Elite troops of women soldiers contributed to the military power of the Kingdom of Dahomey in the eighteenth and nineteenth centuries. The troops were dissolved following the fall of Behanzin (Gbêhanzin), during French colonial expansion at the end of the nineteenth century.
The women soldiers of Dahomey
Elite troops of women soldiers, probably established in the early eighteenth century, contributed to the military power of the Kingdom of Dahomey in the eighteenth and nineteenth centuries.
Often recruited as teenagers, the women soldiers lived in the royal palace, isolated from society. Their lives were devoted to weapons training, fighting wars of conquest and protecting the King.
By the end of the nineteenth century, 4,000 women soldiers could be mobilized in the event of conflict. They were divided into different units, each with its own uniform, flag, battle songs and dances.
Seh-Dong-Hong-Beh, leader of the Dahomey Amazons. Drawing by Frederick Forbes, 1851.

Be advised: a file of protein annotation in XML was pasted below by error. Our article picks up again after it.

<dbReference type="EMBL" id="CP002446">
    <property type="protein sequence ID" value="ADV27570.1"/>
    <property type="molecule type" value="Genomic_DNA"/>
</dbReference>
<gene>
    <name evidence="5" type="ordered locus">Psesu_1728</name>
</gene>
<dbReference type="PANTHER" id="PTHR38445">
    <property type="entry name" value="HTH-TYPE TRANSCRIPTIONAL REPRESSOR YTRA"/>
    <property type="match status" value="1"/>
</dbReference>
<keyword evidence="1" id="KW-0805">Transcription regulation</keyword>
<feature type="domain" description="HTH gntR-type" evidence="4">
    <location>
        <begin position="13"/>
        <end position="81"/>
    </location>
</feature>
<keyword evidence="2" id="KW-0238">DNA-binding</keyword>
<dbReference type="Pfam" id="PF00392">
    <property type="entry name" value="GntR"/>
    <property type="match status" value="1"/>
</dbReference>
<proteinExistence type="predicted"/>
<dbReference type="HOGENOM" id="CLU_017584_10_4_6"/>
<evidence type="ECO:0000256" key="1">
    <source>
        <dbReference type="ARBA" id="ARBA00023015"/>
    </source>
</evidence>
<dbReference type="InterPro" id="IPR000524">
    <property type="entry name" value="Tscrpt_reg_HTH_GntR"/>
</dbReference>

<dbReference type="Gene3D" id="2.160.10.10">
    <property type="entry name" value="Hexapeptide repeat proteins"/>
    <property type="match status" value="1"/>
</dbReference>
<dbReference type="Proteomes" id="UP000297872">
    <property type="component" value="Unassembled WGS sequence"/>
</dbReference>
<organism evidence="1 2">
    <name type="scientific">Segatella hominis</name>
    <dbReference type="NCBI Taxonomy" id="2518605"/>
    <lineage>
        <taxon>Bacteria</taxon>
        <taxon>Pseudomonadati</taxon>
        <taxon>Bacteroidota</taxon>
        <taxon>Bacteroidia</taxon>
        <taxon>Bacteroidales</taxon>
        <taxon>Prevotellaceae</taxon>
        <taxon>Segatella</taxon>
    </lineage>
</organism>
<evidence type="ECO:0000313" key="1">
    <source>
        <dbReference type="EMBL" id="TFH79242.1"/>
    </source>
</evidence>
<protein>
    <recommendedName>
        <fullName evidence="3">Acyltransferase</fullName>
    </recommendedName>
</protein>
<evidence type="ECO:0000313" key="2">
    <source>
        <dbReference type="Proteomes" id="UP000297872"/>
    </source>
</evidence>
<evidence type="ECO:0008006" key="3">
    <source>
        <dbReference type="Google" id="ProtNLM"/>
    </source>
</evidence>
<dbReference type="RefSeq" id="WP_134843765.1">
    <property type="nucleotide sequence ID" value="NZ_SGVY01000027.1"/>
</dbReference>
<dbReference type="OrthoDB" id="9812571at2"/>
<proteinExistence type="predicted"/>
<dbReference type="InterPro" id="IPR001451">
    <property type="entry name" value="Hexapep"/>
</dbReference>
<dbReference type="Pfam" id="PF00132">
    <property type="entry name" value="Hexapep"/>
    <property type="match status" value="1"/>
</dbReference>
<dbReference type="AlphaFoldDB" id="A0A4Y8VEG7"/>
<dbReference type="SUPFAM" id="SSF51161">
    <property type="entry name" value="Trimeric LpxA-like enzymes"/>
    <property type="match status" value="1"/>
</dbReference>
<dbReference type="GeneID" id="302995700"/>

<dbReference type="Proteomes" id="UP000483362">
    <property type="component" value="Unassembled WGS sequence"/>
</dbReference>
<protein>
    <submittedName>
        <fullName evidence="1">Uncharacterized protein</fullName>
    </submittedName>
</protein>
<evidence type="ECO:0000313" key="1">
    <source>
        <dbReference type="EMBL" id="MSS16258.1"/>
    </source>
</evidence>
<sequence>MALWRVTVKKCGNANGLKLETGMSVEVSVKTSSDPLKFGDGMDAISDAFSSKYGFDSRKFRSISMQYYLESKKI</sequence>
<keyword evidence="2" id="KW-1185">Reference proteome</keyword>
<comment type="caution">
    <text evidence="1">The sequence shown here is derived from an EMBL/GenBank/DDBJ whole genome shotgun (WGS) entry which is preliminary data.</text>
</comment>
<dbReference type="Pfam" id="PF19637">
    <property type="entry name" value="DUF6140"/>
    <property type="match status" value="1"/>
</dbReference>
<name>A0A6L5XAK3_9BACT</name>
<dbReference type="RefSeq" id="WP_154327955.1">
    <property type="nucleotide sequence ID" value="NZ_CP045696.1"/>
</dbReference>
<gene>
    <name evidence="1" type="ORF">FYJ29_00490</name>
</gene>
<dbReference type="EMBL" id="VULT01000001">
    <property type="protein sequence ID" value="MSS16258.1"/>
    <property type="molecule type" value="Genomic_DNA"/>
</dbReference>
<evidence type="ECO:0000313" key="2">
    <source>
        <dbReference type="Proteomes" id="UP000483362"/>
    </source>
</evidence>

These fearsome women soldiers surpassed their male counterparts in courage and effectiveness in combat.
Women soldiers distinguished themselves on many occasions in the history of the Kingdom of Dahomey, particularly in the battles of Savi (1727), Abeokouta (1851 and 1864) and Ketu (1886), as well as during the two wars against the French, until the fall of Abomey in 1892. This final battle resulted in the dissolution of their army.
They were particularly formidable in close combat and participated in Dahomey’s strategy of intimidation of its opponents.